Tears for Gosnell’s House of Horrors


By Joseph J. Horton



I recently saw the documentary “3801 Lancaster: An American Tragedy.” I went home and cried. I don’t mean tears of joy. No, I cried.

The last time I cried was when my dad died. The last time before that I can easily remember crying was when I was in the fifth grade and a friend was struck by a car and killed.

“3801 Lancaster” is about the work of physician Kermit Gosnell. Dr. Gosnell performed late-term abortions; the abortions that most other providers refused to do but for which they would refer clients to Gosnell. But it was not late-term abortions that led to the search warrant of Gosnell’s establishment, it was a drug investigation. The Philadelphia police who had seen a lot in their work on the streets had never seen anything like what they found at the address of 3801 Lancaster.

What they found was a filthy medical facility. For example, a cat roamed freely and there were uncleaned litter boxes through the building. There was nothing that even remotely approached sterile. Indeed only one pair of surgical scissors was found in the entire establishment. But the unsanitary conditions were just the beginning.

There were dozens of frozen human fetuses whose spinal cords had been severed by being cut with scissors. These were human babies who would have been able to survive outside the womb. Gosnell justified severing the spinal cords as doing so would end the pain the baby was experiencing. There were specimen jars with human feet saved in them, some of them labeled with the names of clients. One of Gosnell’s victims came to learn that her name was on one of these jars. Gosnell had saved the feet of her baby. Imagine the horror and shock of learning that! During the investigation it was also found that some women had died as a result of the procedures performed on them at Gosnell’s facility.

The documentary made me think of the book “Uncle Tom’s Cabin.” Harriet Beecher Stowe wrote to persuade those who were “moderates” on the issue of slavery that slavery was evil. These moderates personally would not own slaves, wished it was not in their community, but thought that it was a necessary evil that could not be eliminated. Stowe wanted those readers to know that their refusal to oppose all slavery promoted the worst of slavery.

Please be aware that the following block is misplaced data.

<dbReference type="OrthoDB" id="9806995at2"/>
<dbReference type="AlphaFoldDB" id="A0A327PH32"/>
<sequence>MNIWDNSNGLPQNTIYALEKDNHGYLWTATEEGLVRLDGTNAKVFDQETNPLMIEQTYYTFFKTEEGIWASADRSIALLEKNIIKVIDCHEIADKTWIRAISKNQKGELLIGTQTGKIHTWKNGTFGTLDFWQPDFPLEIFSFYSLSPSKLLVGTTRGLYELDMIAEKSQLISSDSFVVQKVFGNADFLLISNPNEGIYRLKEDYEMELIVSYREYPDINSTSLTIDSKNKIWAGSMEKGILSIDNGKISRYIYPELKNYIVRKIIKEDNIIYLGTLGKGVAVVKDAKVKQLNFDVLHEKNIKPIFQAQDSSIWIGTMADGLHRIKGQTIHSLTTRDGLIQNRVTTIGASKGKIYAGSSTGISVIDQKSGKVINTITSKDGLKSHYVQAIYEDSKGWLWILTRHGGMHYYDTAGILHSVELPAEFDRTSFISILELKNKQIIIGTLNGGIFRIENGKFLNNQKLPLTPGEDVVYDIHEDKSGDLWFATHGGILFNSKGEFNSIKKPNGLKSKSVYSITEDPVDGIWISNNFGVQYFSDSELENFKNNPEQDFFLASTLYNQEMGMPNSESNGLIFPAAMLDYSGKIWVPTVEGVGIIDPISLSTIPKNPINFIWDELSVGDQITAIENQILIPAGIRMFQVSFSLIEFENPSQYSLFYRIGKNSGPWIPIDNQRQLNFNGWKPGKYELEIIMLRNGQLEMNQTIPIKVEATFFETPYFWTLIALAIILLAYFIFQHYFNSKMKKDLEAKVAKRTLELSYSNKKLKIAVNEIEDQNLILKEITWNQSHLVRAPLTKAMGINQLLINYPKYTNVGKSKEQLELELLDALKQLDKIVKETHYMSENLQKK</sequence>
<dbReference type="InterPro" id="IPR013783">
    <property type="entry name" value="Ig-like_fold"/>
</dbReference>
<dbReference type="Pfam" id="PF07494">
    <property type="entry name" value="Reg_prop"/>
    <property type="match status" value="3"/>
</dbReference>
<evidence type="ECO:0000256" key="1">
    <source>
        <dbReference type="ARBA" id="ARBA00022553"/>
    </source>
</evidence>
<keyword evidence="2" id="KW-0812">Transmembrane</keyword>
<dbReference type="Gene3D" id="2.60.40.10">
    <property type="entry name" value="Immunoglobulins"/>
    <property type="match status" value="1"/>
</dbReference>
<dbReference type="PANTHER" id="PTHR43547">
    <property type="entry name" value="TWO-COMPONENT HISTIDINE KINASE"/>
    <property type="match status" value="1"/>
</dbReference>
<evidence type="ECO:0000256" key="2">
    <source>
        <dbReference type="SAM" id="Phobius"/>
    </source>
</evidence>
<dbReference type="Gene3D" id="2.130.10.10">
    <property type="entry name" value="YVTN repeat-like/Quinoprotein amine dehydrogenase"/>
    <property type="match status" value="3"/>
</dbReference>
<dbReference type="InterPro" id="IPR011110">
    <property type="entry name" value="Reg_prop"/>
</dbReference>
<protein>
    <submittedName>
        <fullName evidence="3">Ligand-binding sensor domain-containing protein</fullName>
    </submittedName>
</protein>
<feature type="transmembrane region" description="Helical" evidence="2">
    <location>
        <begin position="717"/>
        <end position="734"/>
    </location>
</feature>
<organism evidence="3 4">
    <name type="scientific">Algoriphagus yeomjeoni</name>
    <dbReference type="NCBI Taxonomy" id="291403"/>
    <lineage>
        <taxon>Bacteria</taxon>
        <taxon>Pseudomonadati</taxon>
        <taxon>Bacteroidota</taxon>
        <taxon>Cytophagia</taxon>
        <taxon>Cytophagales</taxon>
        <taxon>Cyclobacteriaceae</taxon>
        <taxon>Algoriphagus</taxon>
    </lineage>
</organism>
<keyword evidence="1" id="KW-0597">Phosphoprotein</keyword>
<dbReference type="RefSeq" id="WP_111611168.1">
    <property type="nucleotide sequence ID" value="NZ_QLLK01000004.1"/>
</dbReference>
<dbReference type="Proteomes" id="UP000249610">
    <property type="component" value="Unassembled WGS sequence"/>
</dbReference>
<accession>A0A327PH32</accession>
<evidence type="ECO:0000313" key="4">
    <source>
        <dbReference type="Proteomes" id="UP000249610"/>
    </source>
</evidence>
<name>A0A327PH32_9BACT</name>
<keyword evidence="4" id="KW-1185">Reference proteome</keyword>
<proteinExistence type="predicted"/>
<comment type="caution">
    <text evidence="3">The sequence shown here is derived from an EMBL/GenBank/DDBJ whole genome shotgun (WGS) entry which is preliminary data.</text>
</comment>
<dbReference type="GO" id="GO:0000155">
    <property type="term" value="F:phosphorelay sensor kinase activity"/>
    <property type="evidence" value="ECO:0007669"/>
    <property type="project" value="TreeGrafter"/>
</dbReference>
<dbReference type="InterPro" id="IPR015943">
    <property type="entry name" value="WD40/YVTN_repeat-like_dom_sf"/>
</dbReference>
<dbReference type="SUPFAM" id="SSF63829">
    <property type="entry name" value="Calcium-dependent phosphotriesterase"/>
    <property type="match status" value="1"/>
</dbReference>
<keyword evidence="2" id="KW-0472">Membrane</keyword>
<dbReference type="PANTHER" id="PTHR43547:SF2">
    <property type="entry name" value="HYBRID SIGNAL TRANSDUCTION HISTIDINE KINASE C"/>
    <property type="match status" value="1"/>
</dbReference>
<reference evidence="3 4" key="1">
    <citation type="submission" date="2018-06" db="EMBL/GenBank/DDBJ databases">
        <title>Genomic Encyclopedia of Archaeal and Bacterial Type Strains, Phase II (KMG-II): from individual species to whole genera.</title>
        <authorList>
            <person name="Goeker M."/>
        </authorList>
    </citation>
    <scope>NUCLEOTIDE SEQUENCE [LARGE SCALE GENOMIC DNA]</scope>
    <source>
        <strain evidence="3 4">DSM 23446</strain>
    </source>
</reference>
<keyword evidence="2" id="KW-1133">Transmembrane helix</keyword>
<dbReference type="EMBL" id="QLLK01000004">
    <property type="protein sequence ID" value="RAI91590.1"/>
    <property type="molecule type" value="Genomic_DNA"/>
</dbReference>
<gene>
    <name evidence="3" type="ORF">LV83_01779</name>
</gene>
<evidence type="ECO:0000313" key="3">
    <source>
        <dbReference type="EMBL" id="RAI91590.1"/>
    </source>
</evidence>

We have a parallel situation today. There are moderates who are uncomfortable with abortion, wish it were not in their community, but do not want to deny people access to abortion. While troubling, they think there is little wrong with first-trimester abortions done in ostensibly warm, fuzzy, clean clinics. However, the warm and fuzzy clinics supported Gosnell—referring many patients to him. Those who want to think of themselves as moderates are in league with the extremists. Anything less than support for the freedom of all was support for Simon LeGree—the brutal Louisiana plantation owner in Beecher Stowe’s classic. Anything less than support for the right to life is support for the Gosnells of the world.

Gosnell’s facility was able to operate for decades because the government of the state of Pennsylvania had a policy of not inspecting abortion facilities. The government officials believed that some facilities would fail inspections. Closing, or temporarily shutting down, abortion facilities would make it harder for some women to obtain abortions. Clearly these officials, such as Governor Tom Ridge, were not concerned with women’s health. Many of them were pro-abortion, wanting abortions to take place even in facilities that would fail inspection.

Many women and men have been victims of the abortion industry and suffer from guilt. Forgiveness can be obtained. For those who need help in finding forgiveness beyond the spiritual realm, I recommend calling your local crisis pregnancy center. They are staffed by caring people who will not judge. Most centers have people on their staff who have been through abortions and found forgiveness.

Healing and forgiveness can be found, even with tragedies like 3801 Lancaster.

Dr. Joseph J. Horton is professor of psychology at Grove City College and the Working Group Coordinator for Marriage and Family with The Center for Vision & Values. He is also a researcher on Positive Youth Development.

By Joseph J. Horton

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